Magazine article New Statesman (1996)

When a Majority Isn't Enough

Magazine article New Statesman (1996)

When a Majority Isn't Enough

Article excerpt

In Britain, not all votes are created equal. The SDP/Liberal Alliance polled 25.4 per cent at the 1983 general election, just 2.2 per cent behind Labour, but received 186 fewer seats. In 2005, Labour won a comfortable majority of 66 with a lead of 3 points over the Conservatives. Five years later, the Tories fell roughly 20 seats short, despite a 7-point lead.

The culprit is the first-past-the-post system, which distributes seats according to individual constituency support rather than overall vote share. Those parties whose support is geographically concentrated benefit, while those with a more even spread suffer.

In the case of the UK, the system is Labour's ally. While the Tories pile up wasted votes in high-turnout areas, Ed Miliband's party efficiently pockets city constituencies where fewer participate. Such is the opposition's usual advantage that, in the lead-up to the 2015 general election, MPs on all sides are surprised to be contemplating an outcome not seen in 40 years: one party winning the most votes and the other the most seats.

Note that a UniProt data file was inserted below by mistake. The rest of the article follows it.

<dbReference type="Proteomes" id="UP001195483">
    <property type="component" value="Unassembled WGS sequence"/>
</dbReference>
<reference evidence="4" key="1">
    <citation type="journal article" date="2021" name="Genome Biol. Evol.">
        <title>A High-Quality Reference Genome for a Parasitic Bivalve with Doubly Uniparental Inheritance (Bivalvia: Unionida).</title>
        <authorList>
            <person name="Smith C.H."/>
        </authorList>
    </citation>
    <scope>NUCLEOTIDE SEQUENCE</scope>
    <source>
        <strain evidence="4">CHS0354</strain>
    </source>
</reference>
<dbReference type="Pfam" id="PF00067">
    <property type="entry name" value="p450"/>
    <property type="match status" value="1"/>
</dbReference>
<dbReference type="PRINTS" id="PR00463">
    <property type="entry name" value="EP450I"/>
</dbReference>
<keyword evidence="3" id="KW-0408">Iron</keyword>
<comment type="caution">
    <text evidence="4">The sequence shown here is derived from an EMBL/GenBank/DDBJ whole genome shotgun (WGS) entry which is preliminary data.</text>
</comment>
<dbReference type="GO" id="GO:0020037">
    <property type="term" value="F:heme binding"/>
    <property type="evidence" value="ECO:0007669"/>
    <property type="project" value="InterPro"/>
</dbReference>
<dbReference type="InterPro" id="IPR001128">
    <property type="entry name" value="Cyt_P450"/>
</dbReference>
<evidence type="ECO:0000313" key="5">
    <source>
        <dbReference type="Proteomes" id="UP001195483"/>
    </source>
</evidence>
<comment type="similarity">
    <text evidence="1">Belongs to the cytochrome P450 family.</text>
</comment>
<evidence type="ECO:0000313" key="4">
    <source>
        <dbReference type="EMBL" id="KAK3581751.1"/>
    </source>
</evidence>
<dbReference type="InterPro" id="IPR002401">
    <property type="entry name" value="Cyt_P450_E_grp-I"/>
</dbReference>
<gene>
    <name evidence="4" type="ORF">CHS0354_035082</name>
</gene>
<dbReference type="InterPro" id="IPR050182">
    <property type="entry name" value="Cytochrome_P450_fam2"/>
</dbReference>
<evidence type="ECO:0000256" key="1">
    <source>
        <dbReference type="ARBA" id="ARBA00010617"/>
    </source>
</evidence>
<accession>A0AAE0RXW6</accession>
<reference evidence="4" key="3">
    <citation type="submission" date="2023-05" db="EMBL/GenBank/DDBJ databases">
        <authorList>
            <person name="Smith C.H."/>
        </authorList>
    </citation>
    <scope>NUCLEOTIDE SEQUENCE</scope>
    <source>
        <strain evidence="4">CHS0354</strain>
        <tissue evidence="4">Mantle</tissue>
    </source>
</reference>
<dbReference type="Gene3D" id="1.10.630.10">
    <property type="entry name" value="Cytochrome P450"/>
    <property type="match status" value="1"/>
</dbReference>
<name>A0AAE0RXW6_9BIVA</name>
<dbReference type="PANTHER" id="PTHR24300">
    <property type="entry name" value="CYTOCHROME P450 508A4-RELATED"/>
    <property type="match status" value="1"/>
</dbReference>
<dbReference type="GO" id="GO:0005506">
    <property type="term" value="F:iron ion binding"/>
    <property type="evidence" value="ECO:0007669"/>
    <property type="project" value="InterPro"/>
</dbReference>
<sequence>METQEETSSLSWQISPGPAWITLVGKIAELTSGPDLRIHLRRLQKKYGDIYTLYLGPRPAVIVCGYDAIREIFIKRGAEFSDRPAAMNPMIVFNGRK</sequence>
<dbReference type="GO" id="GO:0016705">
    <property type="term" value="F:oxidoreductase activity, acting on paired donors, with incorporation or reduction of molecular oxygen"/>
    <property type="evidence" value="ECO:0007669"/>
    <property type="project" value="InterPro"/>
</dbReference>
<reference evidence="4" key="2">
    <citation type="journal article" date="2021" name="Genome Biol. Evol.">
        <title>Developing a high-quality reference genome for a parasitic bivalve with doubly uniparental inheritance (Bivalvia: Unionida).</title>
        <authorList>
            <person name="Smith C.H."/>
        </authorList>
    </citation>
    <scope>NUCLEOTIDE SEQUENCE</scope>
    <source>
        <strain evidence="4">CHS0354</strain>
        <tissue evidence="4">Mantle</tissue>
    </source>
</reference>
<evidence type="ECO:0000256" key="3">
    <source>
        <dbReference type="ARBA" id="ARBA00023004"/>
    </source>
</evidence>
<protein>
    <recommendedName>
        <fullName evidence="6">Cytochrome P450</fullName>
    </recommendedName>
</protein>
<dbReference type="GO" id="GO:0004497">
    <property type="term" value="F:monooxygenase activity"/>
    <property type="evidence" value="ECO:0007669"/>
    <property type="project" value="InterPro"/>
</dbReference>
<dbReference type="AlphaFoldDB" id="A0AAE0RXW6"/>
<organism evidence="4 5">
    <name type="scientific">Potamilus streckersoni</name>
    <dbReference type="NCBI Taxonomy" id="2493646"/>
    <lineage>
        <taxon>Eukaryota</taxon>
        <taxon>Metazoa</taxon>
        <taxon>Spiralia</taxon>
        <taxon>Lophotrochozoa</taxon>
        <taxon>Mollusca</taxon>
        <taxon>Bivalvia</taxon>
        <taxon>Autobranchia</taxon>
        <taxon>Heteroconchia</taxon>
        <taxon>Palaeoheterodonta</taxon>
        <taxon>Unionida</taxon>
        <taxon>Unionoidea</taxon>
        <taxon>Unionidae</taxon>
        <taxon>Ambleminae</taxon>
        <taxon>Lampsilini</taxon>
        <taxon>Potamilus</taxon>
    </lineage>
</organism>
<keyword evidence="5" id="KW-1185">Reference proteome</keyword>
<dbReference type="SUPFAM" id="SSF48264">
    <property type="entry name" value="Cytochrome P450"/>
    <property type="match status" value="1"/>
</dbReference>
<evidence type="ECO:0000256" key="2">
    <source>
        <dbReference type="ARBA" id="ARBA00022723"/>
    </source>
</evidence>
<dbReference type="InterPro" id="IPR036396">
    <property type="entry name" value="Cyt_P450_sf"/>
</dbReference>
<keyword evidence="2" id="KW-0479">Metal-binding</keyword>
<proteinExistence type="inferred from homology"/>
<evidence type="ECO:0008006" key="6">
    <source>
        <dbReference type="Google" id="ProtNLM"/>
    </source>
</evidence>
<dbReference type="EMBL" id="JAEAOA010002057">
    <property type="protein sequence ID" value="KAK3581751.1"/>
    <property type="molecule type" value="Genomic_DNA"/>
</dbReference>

On the afternoon of 12 May, a frisson of excitement ran through Conservative quarters in Westminster after a survey by the Tory peer and respected pollster Michael Ashcroft put his party in the lead for the first time since March 2012. Yet on a uniform swing, the figures (Conservative 34 per cent, Labour 32 per cent) would leave Labour with 14 more seats than the Tories (307 to 293). David Cameron requires a lead of at least 4 points before his party moves ahead. …

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